Aspects of the quality of the letting agent’s service are not always apparent until after the tenancy has begun. For instance, what types of credit and referencing checks has the letting agent carried out? When the letting agent tells the landlord that the tenants are ‘fine’, landlords need to make sure that they know what this means, and what checks the letting agent has employed.
Equally, landlords should look at how thoroughly the property inventory was completed. Will it stand up in court or a process of arbitration? Does the letting agent really notify the utility companies of the new tenants’ details and the meter readings. The landlord needs to monitor the level of service is the same as a letting agent first promised and doesn't start to slip over time. Simply put, don't trust your letting agent, however smiley and nice they might appear. Remember it's their job to be nice to you.
For many years, I’ve managed the letting process and found it to be a rewarding activity. Recently I’ve tended to employ a letting agent on a ‘let only’ basis.
I’ve concluded that having a portfolio, delegating the letting work to another party makes sense for me in that it saves time and shifts the responsibility to somebody that I trust to do a reasonable job. I still employ the ‘twin tracking’ technique if I feel that a let is starting to drag, although the tendency is that my agent will ‘beat me to it’ by letting the property before I do. To me this justifies the money I pay him.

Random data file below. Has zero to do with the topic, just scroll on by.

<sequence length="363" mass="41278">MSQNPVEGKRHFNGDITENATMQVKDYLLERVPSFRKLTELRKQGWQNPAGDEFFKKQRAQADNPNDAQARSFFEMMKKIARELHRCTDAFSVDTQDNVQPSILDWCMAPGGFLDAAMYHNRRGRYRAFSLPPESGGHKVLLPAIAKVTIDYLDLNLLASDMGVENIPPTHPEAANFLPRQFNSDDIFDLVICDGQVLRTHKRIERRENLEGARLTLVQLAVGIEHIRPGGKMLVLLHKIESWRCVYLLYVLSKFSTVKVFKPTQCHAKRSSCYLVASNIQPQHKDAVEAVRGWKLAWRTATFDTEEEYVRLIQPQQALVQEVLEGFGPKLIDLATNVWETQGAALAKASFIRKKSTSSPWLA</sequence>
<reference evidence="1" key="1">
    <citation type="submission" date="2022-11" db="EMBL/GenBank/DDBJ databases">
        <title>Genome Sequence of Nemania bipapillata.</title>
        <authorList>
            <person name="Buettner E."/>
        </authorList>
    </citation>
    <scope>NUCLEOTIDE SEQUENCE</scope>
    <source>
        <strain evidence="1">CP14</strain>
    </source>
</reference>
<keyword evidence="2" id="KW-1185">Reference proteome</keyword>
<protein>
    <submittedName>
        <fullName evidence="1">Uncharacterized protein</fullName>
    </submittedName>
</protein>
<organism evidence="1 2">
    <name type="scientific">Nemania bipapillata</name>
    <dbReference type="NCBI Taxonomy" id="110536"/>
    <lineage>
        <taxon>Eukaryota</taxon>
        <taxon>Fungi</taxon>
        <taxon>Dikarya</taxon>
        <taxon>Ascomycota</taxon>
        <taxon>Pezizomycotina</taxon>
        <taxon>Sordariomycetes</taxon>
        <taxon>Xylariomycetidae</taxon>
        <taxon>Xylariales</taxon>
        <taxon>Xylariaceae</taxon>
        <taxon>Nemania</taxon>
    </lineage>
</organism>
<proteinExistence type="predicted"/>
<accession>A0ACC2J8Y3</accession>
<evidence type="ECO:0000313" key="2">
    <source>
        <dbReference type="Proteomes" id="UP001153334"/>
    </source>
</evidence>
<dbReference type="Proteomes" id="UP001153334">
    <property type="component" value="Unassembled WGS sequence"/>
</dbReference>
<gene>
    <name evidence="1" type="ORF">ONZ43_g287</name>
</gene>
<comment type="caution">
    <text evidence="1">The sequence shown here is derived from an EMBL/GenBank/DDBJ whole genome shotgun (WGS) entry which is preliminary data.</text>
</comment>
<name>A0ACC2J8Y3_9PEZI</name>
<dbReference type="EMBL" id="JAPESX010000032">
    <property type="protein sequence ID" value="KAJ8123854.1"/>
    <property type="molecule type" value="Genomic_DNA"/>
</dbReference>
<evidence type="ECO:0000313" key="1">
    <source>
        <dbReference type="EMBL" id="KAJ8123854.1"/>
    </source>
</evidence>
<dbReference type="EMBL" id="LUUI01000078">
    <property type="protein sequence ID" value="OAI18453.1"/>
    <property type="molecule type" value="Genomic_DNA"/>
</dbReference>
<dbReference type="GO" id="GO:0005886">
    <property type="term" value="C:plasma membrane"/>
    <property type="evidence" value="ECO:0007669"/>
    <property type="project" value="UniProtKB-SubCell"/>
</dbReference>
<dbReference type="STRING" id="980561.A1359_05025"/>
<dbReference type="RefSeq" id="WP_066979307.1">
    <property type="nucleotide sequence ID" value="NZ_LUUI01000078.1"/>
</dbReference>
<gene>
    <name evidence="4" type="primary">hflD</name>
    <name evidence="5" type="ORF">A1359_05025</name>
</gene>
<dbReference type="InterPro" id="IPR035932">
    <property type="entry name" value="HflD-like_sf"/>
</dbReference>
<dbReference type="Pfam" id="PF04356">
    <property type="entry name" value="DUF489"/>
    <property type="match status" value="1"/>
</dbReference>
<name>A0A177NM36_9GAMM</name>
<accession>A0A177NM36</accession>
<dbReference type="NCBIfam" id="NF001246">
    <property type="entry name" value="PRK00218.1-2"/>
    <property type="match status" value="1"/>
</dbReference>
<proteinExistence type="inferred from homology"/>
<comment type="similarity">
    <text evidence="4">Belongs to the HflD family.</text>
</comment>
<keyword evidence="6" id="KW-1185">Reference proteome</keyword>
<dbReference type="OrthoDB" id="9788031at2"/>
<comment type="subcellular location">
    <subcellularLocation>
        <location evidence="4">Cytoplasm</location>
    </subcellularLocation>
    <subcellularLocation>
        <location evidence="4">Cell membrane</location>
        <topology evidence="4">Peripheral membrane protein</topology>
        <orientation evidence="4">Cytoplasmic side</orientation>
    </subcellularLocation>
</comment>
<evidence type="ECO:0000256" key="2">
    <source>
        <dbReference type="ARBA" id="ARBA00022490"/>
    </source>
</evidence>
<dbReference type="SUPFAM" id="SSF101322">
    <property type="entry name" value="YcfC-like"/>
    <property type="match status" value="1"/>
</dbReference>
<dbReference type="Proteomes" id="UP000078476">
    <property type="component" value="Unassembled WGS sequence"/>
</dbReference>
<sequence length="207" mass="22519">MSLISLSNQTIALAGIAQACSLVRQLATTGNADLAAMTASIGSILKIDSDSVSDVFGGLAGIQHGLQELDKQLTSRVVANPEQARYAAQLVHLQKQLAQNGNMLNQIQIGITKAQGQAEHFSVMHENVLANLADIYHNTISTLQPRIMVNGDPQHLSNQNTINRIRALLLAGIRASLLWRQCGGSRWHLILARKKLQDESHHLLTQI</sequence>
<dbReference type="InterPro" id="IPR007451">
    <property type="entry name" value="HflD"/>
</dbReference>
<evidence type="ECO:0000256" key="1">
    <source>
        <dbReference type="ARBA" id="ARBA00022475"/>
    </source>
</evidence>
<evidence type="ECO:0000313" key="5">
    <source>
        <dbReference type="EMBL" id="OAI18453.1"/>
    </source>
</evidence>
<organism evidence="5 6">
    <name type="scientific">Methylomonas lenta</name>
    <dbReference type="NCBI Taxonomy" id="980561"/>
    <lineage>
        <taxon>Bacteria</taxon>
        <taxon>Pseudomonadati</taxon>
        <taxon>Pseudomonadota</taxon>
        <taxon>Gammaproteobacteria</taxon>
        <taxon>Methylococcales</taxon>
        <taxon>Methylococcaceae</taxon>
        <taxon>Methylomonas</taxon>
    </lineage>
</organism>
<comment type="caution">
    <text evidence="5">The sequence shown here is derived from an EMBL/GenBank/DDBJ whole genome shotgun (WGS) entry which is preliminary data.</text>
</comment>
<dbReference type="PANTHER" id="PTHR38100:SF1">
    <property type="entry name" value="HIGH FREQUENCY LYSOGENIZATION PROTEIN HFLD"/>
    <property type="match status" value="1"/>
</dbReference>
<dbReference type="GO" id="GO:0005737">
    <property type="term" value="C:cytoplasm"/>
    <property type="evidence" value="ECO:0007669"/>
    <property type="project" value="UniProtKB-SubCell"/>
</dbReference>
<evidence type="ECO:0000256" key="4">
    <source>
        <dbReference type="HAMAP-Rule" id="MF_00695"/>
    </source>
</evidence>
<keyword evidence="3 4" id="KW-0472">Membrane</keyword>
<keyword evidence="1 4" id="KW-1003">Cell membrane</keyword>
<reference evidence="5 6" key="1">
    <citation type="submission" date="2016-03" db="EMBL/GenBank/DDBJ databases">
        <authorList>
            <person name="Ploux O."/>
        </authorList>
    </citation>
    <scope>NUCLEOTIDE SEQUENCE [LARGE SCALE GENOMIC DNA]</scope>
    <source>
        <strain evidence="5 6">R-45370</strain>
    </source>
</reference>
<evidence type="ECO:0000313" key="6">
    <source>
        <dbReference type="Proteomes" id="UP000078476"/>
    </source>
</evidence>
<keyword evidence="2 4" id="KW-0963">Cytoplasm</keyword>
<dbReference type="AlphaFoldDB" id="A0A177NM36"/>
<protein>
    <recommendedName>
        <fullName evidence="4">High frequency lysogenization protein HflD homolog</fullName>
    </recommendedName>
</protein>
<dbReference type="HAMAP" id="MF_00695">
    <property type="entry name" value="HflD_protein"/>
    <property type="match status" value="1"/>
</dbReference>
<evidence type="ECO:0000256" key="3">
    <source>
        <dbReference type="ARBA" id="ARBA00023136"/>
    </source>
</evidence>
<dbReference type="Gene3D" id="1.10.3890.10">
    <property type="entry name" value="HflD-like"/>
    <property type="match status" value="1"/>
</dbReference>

Where DIY does really make sense to landlords is if they have a single or couple of properties. Then the landlord can really focus their efforts and time into micro managing the whole letting process properly. Under this scenario there is clearly a lot of money to be saved. On top of that, it is likely the landlord will do a better and more comprehensive job than any letting agent. The result is that a landlords’ investment will be more secure and their returns greater than if they had employed somebody to do it for them.
FORMS FOR LETTING PROPERTY
FINANCE AND TAX ON RENTAL PROPERTY
RENTAL PROPERTY REGULATIONS
FURNITURE AND FURNISHINGS
HMO (HOUSE IN MULTIPLE OCCUPATION)
TENANCY DEPOSIT SCHEME (TDS)
ENERGY PERFORMANCE CERTIFICATES
COMMUNAL HEATING REGULATIONS
INVESTING IN BTL PROPERTY
A GUIDE FOR NEW LANDLORDS
WHICH PERIOD OF PROPERTY
BUYING OFF PLAN
KNOWING THE RISKS
PROPERTY INVESTMENT CLUBS
MANAGING RENTAL PROPERTY
GIVING NOTICE TO LEAVE
NON - PAYMENT OF RENT
GETTING YOUR MONEY BACK
THE TENANT WONT MOVE OUT
THE TENANT DOES A BUNK
RAISING THE RENT
REDUCING THE RENT
REPAYING THE TENANCY DEPOSIT
FAIR WEAR AND TEAR
MOULD AND CONDENSATION
MAINTENANCE OF A RENTAL PROPERTY
LETTING RENTAL PROPERTY
TEN STEPS TO LETTING
WRITING A LETTING ADVERT
FURNISHING A PROPERTY
LETTING AGENT OR DIY
SELECTING A LETTING AGENT
TENANTS ON BENEFITS
LETTING TO STUDENTS
PREPARING AN INVENTORY
TERMS OF A TENANCY
LENGTH OF A TENANCY
RESPONSIBILITY FOR REPAIR AND MAINTENANCE
TENANCIES IN SCOTLAND
LETTING TO TENANTS WITH PETS
LEGISLATION OF LETTING PROPERTY
TENANCY DEPOSIT DISPUTES
ALTERNATIVE DISPUTE RESOLUTION
HOUSING ACT APPEAL DISPUTES
THE LANDS TRIBUNAL
RIGHTS OF LIGHT APPLICATION
APPEALS FROM LEASEHOLD VALUATION TRIBUNALS (LVT's)
POSSESSION - SECTION 8 NOTICE
POSSESSION - SECTION 21 NOTICE
SECTION 21 TIMETABLE AND PROCESS
GROUNDS FOR POSSESSION
PREPARING FOR A POSSESSION HEARING
HARASSMENT BY LANDLORDS
RENT DISPUTES BETWEEN LANDLORD & TENANT
FAIR RENT (RAC)
MARKET RENT UNDER AST
LEASEHOLD VALUATION TRIBUNALS
MODIFICATION OF RESTRICTIVE COVENANTS